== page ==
Anti-Doping Norway said that the suspension was intended to allow time for a more details investigation of the case.
“The reason for the decision is that the prosecution committee is of the opinion that the athlete cannot be said to have acted without fault,” said Anstein Gjengedal, chairman of the committee. “The suspension means that the athlete can not participate in competitions and organised training.”
Johaug said she was willing to accept the suspension .
“I’m taking it hard, but but I’m going to respect the suspension,” she said in a press statement issued by the Norwegian Ski Federation. “Now I’m going to concentrate on what’s most important, working for my full acquittal. I look forward to a thorough and complete treatment of the matter as quickly as possible.”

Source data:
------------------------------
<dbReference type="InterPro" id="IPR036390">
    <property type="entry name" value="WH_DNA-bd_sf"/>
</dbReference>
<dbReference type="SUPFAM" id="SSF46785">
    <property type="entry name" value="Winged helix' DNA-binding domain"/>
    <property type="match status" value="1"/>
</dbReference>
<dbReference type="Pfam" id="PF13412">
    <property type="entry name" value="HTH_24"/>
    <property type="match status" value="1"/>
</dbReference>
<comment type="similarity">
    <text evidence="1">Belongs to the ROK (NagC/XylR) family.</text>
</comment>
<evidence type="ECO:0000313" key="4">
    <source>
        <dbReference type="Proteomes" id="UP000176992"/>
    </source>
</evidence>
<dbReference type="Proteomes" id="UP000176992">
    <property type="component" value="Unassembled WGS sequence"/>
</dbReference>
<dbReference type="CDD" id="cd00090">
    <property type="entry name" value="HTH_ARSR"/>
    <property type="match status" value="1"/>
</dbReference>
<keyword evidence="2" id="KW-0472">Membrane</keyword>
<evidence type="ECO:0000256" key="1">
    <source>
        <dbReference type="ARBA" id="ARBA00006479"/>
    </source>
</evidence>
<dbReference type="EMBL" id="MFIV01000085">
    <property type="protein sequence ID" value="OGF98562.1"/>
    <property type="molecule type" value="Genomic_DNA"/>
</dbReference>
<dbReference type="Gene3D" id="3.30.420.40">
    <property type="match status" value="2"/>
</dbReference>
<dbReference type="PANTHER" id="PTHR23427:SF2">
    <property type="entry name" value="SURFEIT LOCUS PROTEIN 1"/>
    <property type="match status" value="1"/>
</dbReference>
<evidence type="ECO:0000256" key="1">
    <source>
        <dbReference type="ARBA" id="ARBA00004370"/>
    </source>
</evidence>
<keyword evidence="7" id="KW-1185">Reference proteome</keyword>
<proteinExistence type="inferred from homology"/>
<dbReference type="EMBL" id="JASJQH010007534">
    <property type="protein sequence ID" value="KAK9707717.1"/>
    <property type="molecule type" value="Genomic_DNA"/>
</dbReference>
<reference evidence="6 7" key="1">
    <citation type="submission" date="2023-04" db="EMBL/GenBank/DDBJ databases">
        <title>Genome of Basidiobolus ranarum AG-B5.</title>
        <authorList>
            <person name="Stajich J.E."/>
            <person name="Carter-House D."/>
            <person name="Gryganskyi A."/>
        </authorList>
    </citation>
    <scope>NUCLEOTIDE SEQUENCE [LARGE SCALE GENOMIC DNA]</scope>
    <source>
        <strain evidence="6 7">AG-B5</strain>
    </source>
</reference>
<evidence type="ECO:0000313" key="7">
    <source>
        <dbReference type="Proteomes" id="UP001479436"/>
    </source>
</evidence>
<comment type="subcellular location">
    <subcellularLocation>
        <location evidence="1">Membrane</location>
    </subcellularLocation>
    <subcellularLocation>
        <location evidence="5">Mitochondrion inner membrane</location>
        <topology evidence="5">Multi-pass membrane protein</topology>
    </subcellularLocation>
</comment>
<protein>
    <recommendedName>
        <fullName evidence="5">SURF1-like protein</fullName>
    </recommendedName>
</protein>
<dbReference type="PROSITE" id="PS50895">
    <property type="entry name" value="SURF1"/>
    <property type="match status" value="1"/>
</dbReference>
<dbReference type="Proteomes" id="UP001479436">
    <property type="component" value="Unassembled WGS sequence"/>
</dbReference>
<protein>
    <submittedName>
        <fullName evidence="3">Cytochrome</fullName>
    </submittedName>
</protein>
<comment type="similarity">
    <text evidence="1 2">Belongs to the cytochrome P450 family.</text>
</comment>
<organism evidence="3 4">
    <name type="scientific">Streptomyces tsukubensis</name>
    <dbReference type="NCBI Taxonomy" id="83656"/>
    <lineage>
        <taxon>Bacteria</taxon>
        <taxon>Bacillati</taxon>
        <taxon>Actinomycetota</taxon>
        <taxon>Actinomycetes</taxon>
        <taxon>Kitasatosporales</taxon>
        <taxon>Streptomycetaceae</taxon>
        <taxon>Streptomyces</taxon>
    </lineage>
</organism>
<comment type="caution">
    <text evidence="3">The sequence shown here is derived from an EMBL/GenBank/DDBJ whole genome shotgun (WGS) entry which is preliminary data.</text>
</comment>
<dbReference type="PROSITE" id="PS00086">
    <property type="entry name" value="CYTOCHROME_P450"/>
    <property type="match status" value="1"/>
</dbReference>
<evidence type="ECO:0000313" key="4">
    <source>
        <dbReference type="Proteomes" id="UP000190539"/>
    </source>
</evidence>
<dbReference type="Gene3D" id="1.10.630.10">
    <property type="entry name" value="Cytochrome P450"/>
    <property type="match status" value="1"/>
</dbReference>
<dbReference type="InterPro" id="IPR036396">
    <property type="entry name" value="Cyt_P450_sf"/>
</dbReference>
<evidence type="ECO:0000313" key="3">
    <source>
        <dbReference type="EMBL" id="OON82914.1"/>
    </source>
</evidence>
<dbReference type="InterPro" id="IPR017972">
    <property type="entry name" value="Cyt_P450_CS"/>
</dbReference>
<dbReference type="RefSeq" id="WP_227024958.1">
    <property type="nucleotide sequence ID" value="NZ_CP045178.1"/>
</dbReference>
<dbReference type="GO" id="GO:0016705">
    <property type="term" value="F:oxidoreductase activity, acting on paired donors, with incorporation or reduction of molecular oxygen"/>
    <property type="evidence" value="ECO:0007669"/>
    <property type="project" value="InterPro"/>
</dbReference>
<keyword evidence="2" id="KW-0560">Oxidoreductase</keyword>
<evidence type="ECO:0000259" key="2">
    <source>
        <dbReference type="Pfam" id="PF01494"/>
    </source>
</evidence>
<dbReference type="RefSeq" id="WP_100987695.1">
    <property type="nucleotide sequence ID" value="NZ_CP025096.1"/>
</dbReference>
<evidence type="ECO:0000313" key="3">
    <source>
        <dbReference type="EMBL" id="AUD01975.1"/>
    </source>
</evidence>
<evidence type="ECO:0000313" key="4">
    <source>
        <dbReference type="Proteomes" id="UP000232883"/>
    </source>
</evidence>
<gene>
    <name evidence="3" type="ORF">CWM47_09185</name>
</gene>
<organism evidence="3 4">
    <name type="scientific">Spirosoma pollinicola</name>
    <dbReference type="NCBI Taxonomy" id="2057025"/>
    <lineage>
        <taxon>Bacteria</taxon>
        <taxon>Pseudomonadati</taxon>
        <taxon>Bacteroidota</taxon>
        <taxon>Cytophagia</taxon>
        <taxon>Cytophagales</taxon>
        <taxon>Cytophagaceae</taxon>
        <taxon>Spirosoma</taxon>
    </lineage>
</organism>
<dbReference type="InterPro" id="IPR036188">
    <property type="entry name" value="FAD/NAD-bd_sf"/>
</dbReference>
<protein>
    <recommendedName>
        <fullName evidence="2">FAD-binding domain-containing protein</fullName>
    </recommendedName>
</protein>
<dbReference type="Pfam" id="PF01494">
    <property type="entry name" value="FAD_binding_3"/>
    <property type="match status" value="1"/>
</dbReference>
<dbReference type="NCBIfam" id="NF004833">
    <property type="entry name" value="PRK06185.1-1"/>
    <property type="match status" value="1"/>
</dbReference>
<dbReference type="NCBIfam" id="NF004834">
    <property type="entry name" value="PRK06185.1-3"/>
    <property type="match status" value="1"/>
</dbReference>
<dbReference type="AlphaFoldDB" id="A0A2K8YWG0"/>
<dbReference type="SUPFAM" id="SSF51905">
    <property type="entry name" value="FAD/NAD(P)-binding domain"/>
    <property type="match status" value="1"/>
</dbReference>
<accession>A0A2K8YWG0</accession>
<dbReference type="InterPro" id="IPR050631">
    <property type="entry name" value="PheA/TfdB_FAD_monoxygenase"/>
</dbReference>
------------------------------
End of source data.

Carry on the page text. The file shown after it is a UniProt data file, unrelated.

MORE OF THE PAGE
Johaug made a tearful appearance at a press conference last week to announce her positive test result, claiming that the steroid, which was widely used in East Germany’s state-sponsored doping program, had come from a cream given to her by the Norwegian ski team’s doctor to treat a sore on her lips.
In his testimony, Dr Fredrik Bendiksen said that he had bought the ointment Trofodermin at a pharmacy in Livigino, Italy, when the team was doing high altitude training nearby in August.
He claimed not to have checked the packaging, which would have informed him that the cream contains substances banned under anti-doping laws.
Johaug is the world’s best cross country skier, taking three gold medals at the World Championship in Falun, Sweden last winter and winning a gold medal in the 4 x 5 km relay at the 2010 Winter Olympics in Vancouver.